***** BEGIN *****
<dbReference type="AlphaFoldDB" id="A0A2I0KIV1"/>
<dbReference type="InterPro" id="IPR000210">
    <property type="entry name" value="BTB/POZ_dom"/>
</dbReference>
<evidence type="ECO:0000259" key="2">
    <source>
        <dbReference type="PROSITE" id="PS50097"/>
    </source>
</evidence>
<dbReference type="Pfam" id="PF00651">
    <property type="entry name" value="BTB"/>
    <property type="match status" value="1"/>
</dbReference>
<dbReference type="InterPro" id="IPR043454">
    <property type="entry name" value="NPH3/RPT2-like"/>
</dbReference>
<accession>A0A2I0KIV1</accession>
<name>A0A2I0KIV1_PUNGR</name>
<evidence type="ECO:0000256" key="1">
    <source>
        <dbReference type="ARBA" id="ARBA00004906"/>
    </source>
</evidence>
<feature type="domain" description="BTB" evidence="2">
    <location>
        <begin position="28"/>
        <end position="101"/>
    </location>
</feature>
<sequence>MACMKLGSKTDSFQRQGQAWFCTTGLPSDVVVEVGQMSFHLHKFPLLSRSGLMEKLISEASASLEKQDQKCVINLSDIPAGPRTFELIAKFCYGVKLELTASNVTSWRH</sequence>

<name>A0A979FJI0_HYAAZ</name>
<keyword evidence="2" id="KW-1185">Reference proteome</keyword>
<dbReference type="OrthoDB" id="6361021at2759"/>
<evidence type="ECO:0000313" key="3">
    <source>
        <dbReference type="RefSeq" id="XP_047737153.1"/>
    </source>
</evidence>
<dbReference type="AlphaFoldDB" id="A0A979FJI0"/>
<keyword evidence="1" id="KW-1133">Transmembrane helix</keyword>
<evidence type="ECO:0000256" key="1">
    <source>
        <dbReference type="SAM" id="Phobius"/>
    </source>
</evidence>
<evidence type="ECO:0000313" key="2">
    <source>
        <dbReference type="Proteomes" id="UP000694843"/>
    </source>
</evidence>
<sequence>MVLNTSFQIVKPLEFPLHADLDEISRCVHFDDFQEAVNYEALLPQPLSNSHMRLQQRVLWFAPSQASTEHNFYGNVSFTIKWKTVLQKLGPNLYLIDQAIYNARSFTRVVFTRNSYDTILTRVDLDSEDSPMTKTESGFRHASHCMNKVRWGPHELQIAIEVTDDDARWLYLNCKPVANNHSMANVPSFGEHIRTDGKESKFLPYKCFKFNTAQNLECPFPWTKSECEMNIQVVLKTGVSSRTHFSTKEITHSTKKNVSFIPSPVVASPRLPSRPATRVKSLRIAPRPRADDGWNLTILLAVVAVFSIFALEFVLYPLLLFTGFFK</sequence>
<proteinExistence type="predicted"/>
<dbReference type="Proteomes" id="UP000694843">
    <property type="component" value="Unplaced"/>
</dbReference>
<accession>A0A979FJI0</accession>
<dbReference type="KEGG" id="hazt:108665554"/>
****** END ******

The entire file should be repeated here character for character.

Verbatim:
<dbReference type="AlphaFoldDB" id="A0A2I0KIV1"/>
<dbReference type="InterPro" id="IPR000210">
    <property type="entry name" value="BTB/POZ_dom"/>
</dbReference>
<evidence type="ECO:0000259" key="2">
    <source>
        <dbReference type="PROSITE" id="PS50097"/>
    </source>
</evidence>
<dbReference type="Pfam" id="PF00651">
    <property type="entry name" value="BTB"/>
    <property type="match status" value="1"/>
</dbReference>
<dbReference type="InterPro" id="IPR043454">
    <property type="entry name" value="NPH3/RPT2-like"/>
</dbReference>
<accession>A0A2I0KIV1</accession>
<name>A0A2I0KIV1_PUNGR</name>
<evidence type="ECO:0000256" key="1">
    <source>
        <dbReference type="ARBA" id="ARBA00004906"/>
    </source>
</evidence>
<feature type="domain" description="BTB" evidence="2">
    <location>
        <begin position="28"/>
        <end position="101"/>
    </location>
</feature>
<sequence>MACMKLGSKTDSFQRQGQAWFCTTGLPSDVVVEVGQMSFHLHKFPLLSRSGLMEKLISEASASLEKQDQKCVINLSDIPAGPRTFELIAKFCYGVKLELTASNVTSWRH</sequence>

<name>A0A979FJI0_HYAAZ</name>
<keyword evidence="2" id="KW-1185">Reference proteome</keyword>
<dbReference type="OrthoDB" id="6361021at2759"/>
<evidence type="ECO:0000313" key="3">
    <source>
        <dbReference type="RefSeq" id="XP_047737153.1"/>
    </source>
</evidence>
<dbReference type="AlphaFoldDB" id="A0A979FJI0"/>
<keyword evidence="1" id="KW-1133">Transmembrane helix</keyword>
<evidence type="ECO:0000256" key="1">
    <source>
        <dbReference type="SAM" id="Phobius"/>
    </source>
</evidence>
<evidence type="ECO:0000313" key="2">
    <source>
        <dbReference type="Proteomes" id="UP000694843"/>
    </source>
</evidence>
<sequence>MVLNTSFQIVKPLEFPLHADLDEISRCVHFDDFQEAVNYEALLPQPLSNSHMRLQQRVLWFAPSQASTEHNFYGNVSFTIKWKTVLQKLGPNLYLIDQAIYNARSFTRVVFTRNSYDTILTRVDLDSEDSPMTKTESGFRHASHCMNKVRWGPHELQIAIEVTDDDARWLYLNCKPVANNHSMANVPSFGEHIRTDGKESKFLPYKCFKFNTAQNLECPFPWTKSECEMNIQVVLKTGVSSRTHFSTKEITHSTKKNVSFIPSPVVASPRLPSRPATRVKSLRIAPRPRADDGWNLTILLAVVAVFSIFALEFVLYPLLLFTGFFK</sequence>
<proteinExistence type="predicted"/>
<dbReference type="Proteomes" id="UP000694843">
    <property type="component" value="Unplaced"/>
</dbReference>
<accession>A0A979FJI0</accession>
<dbReference type="KEGG" id="hazt:108665554"/>